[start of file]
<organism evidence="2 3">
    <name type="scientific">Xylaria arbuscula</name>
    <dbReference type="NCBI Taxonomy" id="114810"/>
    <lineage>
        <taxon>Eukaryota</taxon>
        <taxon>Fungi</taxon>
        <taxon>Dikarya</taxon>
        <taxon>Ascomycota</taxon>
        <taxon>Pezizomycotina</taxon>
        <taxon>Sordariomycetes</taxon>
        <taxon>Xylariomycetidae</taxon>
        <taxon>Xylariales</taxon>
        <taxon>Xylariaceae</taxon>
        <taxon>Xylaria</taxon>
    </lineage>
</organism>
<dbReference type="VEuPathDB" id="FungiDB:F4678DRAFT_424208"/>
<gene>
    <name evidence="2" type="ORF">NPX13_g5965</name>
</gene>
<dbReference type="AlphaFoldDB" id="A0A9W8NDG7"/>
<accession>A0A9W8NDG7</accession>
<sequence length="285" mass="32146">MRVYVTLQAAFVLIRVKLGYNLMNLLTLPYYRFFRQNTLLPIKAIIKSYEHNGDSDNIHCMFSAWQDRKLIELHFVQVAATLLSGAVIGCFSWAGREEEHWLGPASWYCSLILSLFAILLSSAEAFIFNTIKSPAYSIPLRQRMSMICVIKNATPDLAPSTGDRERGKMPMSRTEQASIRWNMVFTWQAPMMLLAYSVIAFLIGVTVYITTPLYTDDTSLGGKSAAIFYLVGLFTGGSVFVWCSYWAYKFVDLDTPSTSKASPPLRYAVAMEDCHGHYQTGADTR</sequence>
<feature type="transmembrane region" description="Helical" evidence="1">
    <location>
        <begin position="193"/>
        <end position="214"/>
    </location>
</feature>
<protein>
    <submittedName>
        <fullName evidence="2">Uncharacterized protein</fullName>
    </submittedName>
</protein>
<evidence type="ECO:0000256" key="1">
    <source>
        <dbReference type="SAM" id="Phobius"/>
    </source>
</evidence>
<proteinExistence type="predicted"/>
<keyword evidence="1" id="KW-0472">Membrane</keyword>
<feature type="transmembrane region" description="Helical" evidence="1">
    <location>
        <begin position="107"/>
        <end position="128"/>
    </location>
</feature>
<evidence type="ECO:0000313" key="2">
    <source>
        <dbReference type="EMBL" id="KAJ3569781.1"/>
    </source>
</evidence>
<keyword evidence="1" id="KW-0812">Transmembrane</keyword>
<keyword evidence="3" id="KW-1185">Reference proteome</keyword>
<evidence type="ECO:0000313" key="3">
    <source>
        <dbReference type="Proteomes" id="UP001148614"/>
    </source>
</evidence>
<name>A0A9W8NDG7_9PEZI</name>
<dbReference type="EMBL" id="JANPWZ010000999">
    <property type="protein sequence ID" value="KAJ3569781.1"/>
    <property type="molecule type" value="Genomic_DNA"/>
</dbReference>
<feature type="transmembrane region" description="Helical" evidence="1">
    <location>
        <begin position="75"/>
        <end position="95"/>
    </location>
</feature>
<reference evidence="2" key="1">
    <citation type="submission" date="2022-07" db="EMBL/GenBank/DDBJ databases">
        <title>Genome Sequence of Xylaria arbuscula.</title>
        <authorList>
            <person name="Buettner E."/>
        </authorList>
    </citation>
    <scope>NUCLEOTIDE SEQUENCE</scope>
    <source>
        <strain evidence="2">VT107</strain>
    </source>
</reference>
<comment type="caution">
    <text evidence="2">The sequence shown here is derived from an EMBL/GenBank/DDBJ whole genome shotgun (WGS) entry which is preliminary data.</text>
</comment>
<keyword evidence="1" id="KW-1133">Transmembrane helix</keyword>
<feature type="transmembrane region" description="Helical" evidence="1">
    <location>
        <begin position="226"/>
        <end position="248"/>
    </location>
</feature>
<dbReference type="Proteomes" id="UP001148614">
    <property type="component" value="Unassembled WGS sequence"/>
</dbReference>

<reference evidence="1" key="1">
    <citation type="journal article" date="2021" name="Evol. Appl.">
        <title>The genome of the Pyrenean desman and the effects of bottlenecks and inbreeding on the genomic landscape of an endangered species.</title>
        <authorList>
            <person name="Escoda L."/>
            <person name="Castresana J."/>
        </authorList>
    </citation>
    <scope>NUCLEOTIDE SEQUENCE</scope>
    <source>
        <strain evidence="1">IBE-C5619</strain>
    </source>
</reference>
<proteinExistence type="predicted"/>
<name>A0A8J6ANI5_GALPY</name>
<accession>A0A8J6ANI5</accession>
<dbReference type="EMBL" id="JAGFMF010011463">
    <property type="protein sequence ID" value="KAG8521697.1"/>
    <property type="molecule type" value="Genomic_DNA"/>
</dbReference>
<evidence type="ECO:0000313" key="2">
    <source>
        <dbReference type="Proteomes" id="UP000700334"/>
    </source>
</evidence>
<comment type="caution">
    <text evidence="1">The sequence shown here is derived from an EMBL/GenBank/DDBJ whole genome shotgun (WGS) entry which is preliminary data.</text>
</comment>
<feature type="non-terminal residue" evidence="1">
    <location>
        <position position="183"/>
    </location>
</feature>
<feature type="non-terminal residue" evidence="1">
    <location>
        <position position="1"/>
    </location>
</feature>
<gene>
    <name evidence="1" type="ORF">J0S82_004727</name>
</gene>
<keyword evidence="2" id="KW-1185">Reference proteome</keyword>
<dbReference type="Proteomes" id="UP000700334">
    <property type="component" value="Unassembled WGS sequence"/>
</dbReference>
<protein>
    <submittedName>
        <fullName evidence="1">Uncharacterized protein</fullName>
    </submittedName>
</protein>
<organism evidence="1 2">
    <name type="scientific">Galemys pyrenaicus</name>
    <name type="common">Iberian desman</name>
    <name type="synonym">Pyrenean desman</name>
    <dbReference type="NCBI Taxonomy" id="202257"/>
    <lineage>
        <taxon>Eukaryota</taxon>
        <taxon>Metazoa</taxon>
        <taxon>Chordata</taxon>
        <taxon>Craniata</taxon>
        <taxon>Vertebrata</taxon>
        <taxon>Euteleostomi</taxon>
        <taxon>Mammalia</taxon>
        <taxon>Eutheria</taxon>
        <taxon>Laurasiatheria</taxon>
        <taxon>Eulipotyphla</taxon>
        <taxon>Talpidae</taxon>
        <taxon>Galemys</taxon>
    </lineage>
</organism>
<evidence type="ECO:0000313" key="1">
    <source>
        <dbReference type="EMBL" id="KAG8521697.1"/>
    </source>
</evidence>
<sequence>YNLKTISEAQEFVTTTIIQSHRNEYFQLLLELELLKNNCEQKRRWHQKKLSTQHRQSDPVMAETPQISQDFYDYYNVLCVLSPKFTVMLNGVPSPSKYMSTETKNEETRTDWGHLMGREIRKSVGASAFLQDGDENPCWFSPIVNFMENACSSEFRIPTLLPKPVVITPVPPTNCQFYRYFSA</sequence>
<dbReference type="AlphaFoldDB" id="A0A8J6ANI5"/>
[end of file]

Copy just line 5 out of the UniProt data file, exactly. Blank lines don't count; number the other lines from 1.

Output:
        <taxon>Eukaryota</taxon>